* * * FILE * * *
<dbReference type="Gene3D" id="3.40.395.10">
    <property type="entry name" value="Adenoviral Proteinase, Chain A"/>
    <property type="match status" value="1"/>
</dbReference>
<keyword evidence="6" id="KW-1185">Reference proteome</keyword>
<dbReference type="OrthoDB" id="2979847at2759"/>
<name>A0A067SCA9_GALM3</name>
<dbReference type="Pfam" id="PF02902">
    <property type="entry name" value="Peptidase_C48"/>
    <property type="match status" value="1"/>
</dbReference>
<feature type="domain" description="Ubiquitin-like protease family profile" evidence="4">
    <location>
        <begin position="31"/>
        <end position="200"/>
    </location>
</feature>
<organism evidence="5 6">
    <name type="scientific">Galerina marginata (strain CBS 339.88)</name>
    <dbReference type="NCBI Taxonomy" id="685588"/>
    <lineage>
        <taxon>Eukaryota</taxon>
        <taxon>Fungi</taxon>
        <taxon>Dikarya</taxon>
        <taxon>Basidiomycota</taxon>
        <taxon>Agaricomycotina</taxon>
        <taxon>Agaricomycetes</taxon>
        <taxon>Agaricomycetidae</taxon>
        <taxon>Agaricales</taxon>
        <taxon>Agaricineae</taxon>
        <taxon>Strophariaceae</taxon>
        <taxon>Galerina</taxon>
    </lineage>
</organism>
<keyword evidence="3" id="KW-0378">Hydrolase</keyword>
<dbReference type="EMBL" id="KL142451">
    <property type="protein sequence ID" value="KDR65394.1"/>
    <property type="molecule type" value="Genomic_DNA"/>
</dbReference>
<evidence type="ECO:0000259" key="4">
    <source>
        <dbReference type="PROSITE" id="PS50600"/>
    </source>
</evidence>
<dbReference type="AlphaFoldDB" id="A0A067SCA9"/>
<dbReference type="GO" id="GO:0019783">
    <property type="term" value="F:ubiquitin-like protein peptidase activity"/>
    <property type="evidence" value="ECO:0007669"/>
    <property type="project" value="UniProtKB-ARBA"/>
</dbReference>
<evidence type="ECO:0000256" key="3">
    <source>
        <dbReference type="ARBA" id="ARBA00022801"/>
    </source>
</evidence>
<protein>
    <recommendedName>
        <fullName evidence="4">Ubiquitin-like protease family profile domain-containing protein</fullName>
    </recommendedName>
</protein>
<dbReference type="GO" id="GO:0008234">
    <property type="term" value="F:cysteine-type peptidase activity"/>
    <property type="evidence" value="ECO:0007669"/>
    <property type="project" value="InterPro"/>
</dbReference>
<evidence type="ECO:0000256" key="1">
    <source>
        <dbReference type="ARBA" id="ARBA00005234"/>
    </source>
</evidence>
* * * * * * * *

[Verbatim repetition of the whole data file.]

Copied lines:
<dbReference type="Gene3D" id="3.40.395.10">
    <property type="entry name" value="Adenoviral Proteinase, Chain A"/>
    <property type="match status" value="1"/>
</dbReference>
<keyword evidence="6" id="KW-1185">Reference proteome</keyword>
<dbReference type="OrthoDB" id="2979847at2759"/>
<name>A0A067SCA9_GALM3</name>
<dbReference type="Pfam" id="PF02902">
    <property type="entry name" value="Peptidase_C48"/>
    <property type="match status" value="1"/>
</dbReference>
<feature type="domain" description="Ubiquitin-like protease family profile" evidence="4">
    <location>
        <begin position="31"/>
        <end position="200"/>
    </location>
</feature>
<organism evidence="5 6">
    <name type="scientific">Galerina marginata (strain CBS 339.88)</name>
    <dbReference type="NCBI Taxonomy" id="685588"/>
    <lineage>
        <taxon>Eukaryota</taxon>
        <taxon>Fungi</taxon>
        <taxon>Dikarya</taxon>
        <taxon>Basidiomycota</taxon>
        <taxon>Agaricomycotina</taxon>
        <taxon>Agaricomycetes</taxon>
        <taxon>Agaricomycetidae</taxon>
        <taxon>Agaricales</taxon>
        <taxon>Agaricineae</taxon>
        <taxon>Strophariaceae</taxon>
        <taxon>Galerina</taxon>
    </lineage>
</organism>
<keyword evidence="3" id="KW-0378">Hydrolase</keyword>
<dbReference type="EMBL" id="KL142451">
    <property type="protein sequence ID" value="KDR65394.1"/>
    <property type="molecule type" value="Genomic_DNA"/>
</dbReference>
<evidence type="ECO:0000259" key="4">
    <source>
        <dbReference type="PROSITE" id="PS50600"/>
    </source>
</evidence>
<dbReference type="AlphaFoldDB" id="A0A067SCA9"/>
<dbReference type="GO" id="GO:0019783">
    <property type="term" value="F:ubiquitin-like protein peptidase activity"/>
    <property type="evidence" value="ECO:0007669"/>
    <property type="project" value="UniProtKB-ARBA"/>
</dbReference>
<evidence type="ECO:0000256" key="3">
    <source>
        <dbReference type="ARBA" id="ARBA00022801"/>
    </source>
</evidence>
<protein>
    <recommendedName>
        <fullName evidence="4">Ubiquitin-like protease family profile domain-containing protein</fullName>
    </recommendedName>
</protein>
<dbReference type="GO" id="GO:0008234">
    <property type="term" value="F:cysteine-type peptidase activity"/>
    <property type="evidence" value="ECO:0007669"/>
    <property type="project" value="InterPro"/>
</dbReference>
<evidence type="ECO:0000256" key="1">
    <source>
        <dbReference type="ARBA" id="ARBA00005234"/>
    </source>
</evidence>